The Queensland agriculture sector, its farmers and rural communities are no stranger to significant and continuing challenges. It’s this tenacious and resilient spirit that has seen them deal with the devastating impacts of natural disasters, industry threatening biosecurity incursions, and farm profitability pressures from increasing energy and water costs. The current coronavirus pandemic is no different as it affects the agricultural workforce and supply chains. So, in these uncertain times, it’s important to reflect on the crucial role agriculture plays in feeding, clothing and providing amenity for Queenslanders, Australians and people across the world.
Queensland’s 18,401 farm businesses produce some of the highest quality food, fibre and foliage in the world. Our farmers account for about 24 per cent of Australia’s overall production value, making us the number one agricultural state in the country. The sector is worth almost $20 billion to the state’s economy and represents 15 per cent of Queensland’s total exports. On the jobs front, agriculture employs over 300,000 Queenslanders across the whole food supply chain, meaning roughly one in seven Queenslanders are employed by the food sector that supplies the produce on the Queensland dinner table each evening.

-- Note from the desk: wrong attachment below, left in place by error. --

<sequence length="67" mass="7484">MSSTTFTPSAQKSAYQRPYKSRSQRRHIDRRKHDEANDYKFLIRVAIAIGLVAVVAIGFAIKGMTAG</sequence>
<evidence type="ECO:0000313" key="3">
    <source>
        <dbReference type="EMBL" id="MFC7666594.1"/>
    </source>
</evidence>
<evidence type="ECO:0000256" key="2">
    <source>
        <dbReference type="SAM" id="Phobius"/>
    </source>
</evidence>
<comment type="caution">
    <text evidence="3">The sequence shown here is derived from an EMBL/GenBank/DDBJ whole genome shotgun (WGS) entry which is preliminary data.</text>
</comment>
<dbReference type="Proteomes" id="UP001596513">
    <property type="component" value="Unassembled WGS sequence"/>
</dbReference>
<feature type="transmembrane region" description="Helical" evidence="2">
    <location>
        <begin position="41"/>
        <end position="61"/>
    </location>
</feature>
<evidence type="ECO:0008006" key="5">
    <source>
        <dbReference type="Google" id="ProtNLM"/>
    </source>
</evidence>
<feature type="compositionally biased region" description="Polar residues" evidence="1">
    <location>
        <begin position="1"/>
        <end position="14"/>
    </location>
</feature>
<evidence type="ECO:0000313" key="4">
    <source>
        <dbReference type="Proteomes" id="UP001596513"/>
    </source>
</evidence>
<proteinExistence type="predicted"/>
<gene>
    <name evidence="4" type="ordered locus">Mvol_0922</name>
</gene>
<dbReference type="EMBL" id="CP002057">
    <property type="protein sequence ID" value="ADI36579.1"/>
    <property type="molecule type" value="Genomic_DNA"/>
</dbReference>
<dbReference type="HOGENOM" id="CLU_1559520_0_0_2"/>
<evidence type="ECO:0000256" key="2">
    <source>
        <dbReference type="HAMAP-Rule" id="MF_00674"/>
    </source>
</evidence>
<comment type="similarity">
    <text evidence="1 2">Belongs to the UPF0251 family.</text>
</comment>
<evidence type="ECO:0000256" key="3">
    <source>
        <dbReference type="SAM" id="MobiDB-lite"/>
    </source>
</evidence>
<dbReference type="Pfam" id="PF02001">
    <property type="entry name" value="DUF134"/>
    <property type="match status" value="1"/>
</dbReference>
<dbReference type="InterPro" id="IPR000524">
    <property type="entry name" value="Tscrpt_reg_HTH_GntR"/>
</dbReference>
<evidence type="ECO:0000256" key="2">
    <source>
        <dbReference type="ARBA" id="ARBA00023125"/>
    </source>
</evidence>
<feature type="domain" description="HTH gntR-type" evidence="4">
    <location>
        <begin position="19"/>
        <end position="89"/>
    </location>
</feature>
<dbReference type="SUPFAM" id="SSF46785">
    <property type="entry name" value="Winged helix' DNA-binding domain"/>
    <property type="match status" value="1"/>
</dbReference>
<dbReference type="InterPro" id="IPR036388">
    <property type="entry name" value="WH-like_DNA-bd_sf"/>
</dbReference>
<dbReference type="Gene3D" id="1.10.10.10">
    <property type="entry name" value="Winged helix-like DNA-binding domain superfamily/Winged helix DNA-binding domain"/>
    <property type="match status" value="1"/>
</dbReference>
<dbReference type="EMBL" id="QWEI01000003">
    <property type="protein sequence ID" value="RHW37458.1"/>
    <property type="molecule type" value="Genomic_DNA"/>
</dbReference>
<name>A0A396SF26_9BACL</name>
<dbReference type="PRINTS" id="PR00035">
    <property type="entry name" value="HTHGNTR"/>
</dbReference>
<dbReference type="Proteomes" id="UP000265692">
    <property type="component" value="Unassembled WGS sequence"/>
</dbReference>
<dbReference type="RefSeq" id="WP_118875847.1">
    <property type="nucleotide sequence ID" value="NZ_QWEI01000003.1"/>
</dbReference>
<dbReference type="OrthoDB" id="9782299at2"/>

Although the current coronavirus pandemic may present challenging times ahead for our sector, optimism is only increasing. Queensland farmers are enjoying renewed spirits with the latest quarterly Rabobank Rural Confidence Survey revealing recent rain has catapulted Queensland farmers’ sentiment to the most positive in the country. A total of 57 per cent of Queensland producers now have a positive outlook on the coming year, up from just 19 per cent with that view in late 2019.
Tough times don’t last but tough people do. Queensland farmers have shown time and time again that they can overcome and succeed in the face of difficulty and this time won’t be any different. With the Queensland Government confirming the agriculture sector as an essential service, we have an essential role to play in supporting our state and nation, one we can only do as a unified group. A house divided against itself cannot stand, at this time more than any other we must all be pulling the same direction to ensure a bright future for Queensland agriculture.